TU-A-9A-01: A Precise Deformable Image Registration System Using Feature-Based Irregular Meshes

Authors


Abstract

Purpose:

To develop a deformable image registration system using irregular meshes generated based on image features. Finer meshes are generated at organ or tissue boundaries so that higher deformation resolution is achieved with limited number of control points.

Methods:

This deformable image registration system consists of two parts: a finite element modeling system and a GPU-based registration system. The finite element modeling system is used to generate irregular meshes for the entire body or region of interest without segmentation. This system uses a Laplacian of Gaussion operator to extract features such as boundaries between organs and tissues. The placement of control points (vertices) of meshes is optimized based on feature intensities. The registration framework uses elastic energy as regularity and guarantees the final deformation vector field to be diffeomorphic. This system has been compared with registration algorithms based on regular meshes or voxels (Demons). The comparison is performed on XCAT digital phantom data and patient data.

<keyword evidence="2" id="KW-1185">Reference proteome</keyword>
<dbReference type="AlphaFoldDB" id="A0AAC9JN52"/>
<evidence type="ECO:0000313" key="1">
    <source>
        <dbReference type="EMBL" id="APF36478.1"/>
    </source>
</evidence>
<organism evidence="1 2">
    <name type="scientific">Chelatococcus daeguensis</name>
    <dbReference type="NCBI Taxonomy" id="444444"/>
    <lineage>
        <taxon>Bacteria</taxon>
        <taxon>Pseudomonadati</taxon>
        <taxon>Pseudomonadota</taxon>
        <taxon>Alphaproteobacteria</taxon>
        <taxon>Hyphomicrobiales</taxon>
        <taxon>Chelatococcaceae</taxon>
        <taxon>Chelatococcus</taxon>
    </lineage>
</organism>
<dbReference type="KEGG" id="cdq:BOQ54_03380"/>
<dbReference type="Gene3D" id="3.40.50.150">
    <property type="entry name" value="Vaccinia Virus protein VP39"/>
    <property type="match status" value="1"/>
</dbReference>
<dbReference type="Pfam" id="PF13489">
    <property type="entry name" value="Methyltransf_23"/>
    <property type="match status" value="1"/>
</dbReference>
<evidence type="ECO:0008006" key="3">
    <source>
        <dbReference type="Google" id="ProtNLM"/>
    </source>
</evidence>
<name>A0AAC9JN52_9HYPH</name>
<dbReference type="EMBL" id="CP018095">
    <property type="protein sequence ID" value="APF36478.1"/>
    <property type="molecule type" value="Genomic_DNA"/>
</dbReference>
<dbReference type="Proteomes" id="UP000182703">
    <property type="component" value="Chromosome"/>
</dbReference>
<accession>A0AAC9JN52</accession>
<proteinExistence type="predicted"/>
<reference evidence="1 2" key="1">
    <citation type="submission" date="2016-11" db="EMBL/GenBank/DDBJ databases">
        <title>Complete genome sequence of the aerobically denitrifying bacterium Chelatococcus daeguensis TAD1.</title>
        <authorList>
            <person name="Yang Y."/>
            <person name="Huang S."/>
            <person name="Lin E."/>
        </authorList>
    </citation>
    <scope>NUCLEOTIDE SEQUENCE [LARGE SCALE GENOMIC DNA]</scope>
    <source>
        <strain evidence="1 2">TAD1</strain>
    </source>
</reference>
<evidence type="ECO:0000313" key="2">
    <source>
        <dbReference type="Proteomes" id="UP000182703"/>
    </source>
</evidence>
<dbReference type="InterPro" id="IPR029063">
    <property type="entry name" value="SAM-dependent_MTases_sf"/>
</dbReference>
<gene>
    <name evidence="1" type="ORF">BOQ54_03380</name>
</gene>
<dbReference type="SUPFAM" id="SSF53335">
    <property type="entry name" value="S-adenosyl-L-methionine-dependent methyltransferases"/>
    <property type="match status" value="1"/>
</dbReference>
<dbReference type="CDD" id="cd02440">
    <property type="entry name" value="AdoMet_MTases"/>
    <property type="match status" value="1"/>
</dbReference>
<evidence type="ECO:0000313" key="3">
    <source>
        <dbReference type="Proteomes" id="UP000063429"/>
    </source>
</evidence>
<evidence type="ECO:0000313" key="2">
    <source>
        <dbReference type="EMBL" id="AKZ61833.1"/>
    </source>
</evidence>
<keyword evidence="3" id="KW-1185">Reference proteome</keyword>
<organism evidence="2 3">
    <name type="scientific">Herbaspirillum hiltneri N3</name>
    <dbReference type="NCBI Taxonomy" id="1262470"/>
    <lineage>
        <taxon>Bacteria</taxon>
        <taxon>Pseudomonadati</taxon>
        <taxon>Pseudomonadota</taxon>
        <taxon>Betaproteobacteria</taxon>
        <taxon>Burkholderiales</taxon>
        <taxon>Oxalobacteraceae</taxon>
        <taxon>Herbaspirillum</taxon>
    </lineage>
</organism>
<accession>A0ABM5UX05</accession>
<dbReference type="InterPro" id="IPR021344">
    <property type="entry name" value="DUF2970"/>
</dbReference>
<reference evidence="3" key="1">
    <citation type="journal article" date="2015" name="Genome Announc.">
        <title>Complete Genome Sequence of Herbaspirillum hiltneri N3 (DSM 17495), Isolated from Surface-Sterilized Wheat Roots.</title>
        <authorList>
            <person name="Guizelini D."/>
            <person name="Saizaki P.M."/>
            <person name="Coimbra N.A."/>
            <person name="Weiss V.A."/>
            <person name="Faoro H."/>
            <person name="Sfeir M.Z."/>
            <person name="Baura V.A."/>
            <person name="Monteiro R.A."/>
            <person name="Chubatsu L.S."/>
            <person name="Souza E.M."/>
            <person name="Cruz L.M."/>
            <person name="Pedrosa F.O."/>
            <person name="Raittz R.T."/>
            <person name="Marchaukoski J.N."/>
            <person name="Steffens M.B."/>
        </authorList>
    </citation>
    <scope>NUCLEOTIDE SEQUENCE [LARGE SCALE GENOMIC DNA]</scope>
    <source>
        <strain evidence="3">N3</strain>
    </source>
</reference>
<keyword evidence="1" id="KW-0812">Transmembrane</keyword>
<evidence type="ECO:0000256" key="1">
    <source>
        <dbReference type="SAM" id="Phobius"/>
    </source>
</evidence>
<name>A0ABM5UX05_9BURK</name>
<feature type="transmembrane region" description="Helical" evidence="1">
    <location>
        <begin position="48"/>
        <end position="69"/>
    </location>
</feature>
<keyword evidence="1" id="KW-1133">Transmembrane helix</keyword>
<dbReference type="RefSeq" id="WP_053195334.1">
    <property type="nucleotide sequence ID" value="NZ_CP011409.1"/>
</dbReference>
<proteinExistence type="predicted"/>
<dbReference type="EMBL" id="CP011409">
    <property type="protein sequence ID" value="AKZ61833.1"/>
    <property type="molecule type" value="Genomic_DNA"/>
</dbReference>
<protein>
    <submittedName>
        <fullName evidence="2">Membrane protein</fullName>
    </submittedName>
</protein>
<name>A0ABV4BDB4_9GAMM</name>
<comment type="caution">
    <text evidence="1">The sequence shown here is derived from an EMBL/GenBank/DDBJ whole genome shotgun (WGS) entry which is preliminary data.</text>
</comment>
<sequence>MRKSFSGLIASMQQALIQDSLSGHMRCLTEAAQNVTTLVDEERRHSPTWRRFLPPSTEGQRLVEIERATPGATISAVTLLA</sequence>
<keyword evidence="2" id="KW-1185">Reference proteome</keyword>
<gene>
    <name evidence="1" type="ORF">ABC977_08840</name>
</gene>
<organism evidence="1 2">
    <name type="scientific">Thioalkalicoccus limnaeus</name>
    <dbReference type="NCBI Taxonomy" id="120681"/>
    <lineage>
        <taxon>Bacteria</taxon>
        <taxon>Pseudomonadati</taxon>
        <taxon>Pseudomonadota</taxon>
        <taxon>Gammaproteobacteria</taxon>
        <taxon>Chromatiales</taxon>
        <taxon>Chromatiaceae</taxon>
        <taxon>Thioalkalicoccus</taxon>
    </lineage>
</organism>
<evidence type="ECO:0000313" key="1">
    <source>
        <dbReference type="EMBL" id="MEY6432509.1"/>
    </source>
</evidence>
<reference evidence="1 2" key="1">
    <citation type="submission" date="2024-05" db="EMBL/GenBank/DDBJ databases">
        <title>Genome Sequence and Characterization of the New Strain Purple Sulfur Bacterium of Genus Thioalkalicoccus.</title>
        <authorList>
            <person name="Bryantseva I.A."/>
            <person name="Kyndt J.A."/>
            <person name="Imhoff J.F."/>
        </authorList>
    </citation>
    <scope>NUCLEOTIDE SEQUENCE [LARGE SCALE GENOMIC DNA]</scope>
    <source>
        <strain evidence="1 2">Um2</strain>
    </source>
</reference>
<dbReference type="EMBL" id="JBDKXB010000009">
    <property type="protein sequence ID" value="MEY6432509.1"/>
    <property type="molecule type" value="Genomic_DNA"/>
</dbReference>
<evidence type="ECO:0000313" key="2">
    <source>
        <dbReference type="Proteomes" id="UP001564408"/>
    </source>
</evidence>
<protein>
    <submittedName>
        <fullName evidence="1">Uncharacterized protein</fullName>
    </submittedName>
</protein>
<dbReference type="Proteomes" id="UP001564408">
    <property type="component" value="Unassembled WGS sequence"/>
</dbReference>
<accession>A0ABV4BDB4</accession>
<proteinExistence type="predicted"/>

Results:

Both XCAT male phantom and female phantom were used. Two respiratory phases were treated as floating and fix images for every phantom. Similarity measures were performed for image intensity and displacement vector field (DVF) for four sets of testing data with three types of deformation algorithms (irregular mesh, regular grid, and voxel). It clearly shows that the voxel-based Demons algorithm leads to slightly better images. However, the DVF results show that mesh-based algorithms behave much better. Compared with regular meshes, the irregular mesh we proposed leads to much faster convergence and converge to better results. The calculation is accelerated by GPU cards and a typical registration of patient data could be completed in about 1 minute.

Conclusion:

The feature-based irregular meshing method provides a fast and accurate deformable image registration.

This research is supported by CPRIT individual investigator award RP110329 and Varian research grant.

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